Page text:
Tuesday, February 04, 2014

Death By Overdose

Death by overdose is always sad.  When a gifted artist dies of drug overdose or from stupidity related to substance abuse, that death seems to cut a deeper and wider swath than say the death of some junkie found in an alley with a needle in his arm.  I am of the mind that neither rates more or less grief than the other.  The user knew the risks and continued to poison themselves for whatever reason.

I just re-read the first paragraph and realized that it reads harsh and maybe a tad cold.  I thought about trying to tip toe my way into this post about drug addiction, and realized that Reality suits my mood better than hand wringing platitudes.  Drug and alcohol abuse are ugly realities of the human existence.



I know of what I speak because I was a drug addict for a time back in the day.  I abused alcohol for a period also.  I sit here now at age 62 contemplating the bad boy shit I pulled and all I can think of is "What the Hell was I thinking?"   I sit here at age 62 and know that if someone were to offer me some toot, some smack, I might just cave.  Nothing feels like good drugs.  Sex feels as good, but it is a different good.

Phillip Seymour Hoffman died with a needle in his arm.  I understand he had been clean for over twenty years.  I wonder if an old drug buddy caught him in a weak moment and got him going again.  I know that is my fear and the one reason I make no effort to contact the people I did drugs with back in the day.  And even though it has been over 35 years since I did any hard drugs, I know myself pretty well by now and it would not take much for me to cave to the rush.

What pisses me off about drugs, alcohol and tobacco is that our society seems to think one is worse than the others.  Our laws allow the use and sale of two of the biggest causes of death, yet the law considers drugs  to be the ultimate evil.  And death from drugs is but a blip on the "why people die chart" compared to Alcohol and Tobacco.  This hypocritical attitude in my opinion is a main contributor to the scoff law mentality that has saturated our culture.

Suddenly with the death of a celebrity and the rise in OD's from Heroin, panties are getting bunched all over.  Get a grip.  We cannot keep people from what they want.  Chasing the Dragon will always be with us.  We have proven that we cannot legislate it away.  Incarceration does not help.  Maybe it is time to assess some of the European efforts to deal with drugs.  Rather than punish an addict, many countries put the money  previously wasted on trials and jail to different methods like counseling, clean needles, and in some cases, clean drugs.  Often providing drugs of a known quality will cut down on the petty crime associated with drug use.  I only mention the notion we should look to alternatives than continuing the same failed polices we have been using for as long as I can remember.  It is another wake up call people, don't let our leaders punch up the snooze button.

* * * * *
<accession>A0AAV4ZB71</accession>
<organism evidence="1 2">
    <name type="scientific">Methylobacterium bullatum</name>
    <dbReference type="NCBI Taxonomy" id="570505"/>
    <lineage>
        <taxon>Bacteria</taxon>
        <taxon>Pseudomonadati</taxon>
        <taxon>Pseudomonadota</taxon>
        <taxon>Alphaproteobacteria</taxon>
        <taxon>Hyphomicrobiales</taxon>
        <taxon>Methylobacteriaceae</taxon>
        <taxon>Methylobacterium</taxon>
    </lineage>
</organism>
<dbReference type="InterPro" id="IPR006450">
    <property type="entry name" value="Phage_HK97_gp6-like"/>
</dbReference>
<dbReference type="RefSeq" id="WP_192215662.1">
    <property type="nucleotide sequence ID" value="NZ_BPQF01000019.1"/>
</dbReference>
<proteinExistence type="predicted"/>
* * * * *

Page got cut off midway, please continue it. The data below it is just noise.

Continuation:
Later..........................................

12 comments:

Tom Harper said...

He had some great films and will be missed. The first few movies I saw him in -- The Talented Mr. Ripley and Scent of a Woman -- I had him typecast as a sheltered obnoxious preppie. But The Master and Capote -- he was one hell of an actor.

R.I.P.

MRMacrum said...

Tom Harper - He will indeed be missed. His performance in "Capote" was one of the finest pieces of acting I have ever seen.

BBC said...

I had never heard of him until he died. As for drugs, I've never tried any other than a little pot, that I didn't get into. Like my booze though, just not too much of it.

susan said...

It's true there are no easy answers to this dilemma. His loss is sad for all of us.

BBC said...

His loss is sad for all of us.

I can't feel sad for someone I never even heard of before. Hell, when Elvis died (and I knew of and liked him) it was like, "Okay, Elvis died, lets move on."

Besides, no one feels sorry for anyone anymore after two two mouse clicks.

PresterJohn said...

Another example why drug abuse needs to be a personal medical/public health issue, not a felony criminal one. Legalize the shit.

MRMacrum said...

BBC - Had you wanted to do harder drugs, I am guessing the legality would not stop you, given your ingrained contrariness.

susan - No easy solution yes, but our current policies are just making it harder.

PresterJohn - I'm with you. Laws do not keep people from the demons they crave.

BBC said...

I suppose I never tried other drugs cuz no one ever offered them to me.

Mr. Charleston said...

First, like you, I too have tried a bunch of stuff but fortunately, I don't have an addictive personality and it was all simply recreational pleasure. Except for alcohol. I can't honestly say I'm an alcoholic, but I do and have imbibed my entire life.
I believe all drugs should be legal. Takes the criminal element out of it, identifies who the addicts are for treatment, and leaves the recreational users free to enjoy themselves.

MRMacrum said...

BBC - All in all, you are better off.

Mr Charleston - You summed it up perfectly - America talks the talk of a free society. A truly free society is a messy society. Freedom without the mess cannot exist.

Ol'Buzzard said...

I agree that one life is not better than another - but the too early loss of a talent is sad: Janis Joplin and Big Mama Cass for example - and many others.
the Ol'Buzzard

MRMacrum said...

Ol'Buzzard - I agree it is a shame to lose someone so talented. But looking at the issue of drug addiction, well, shit happens.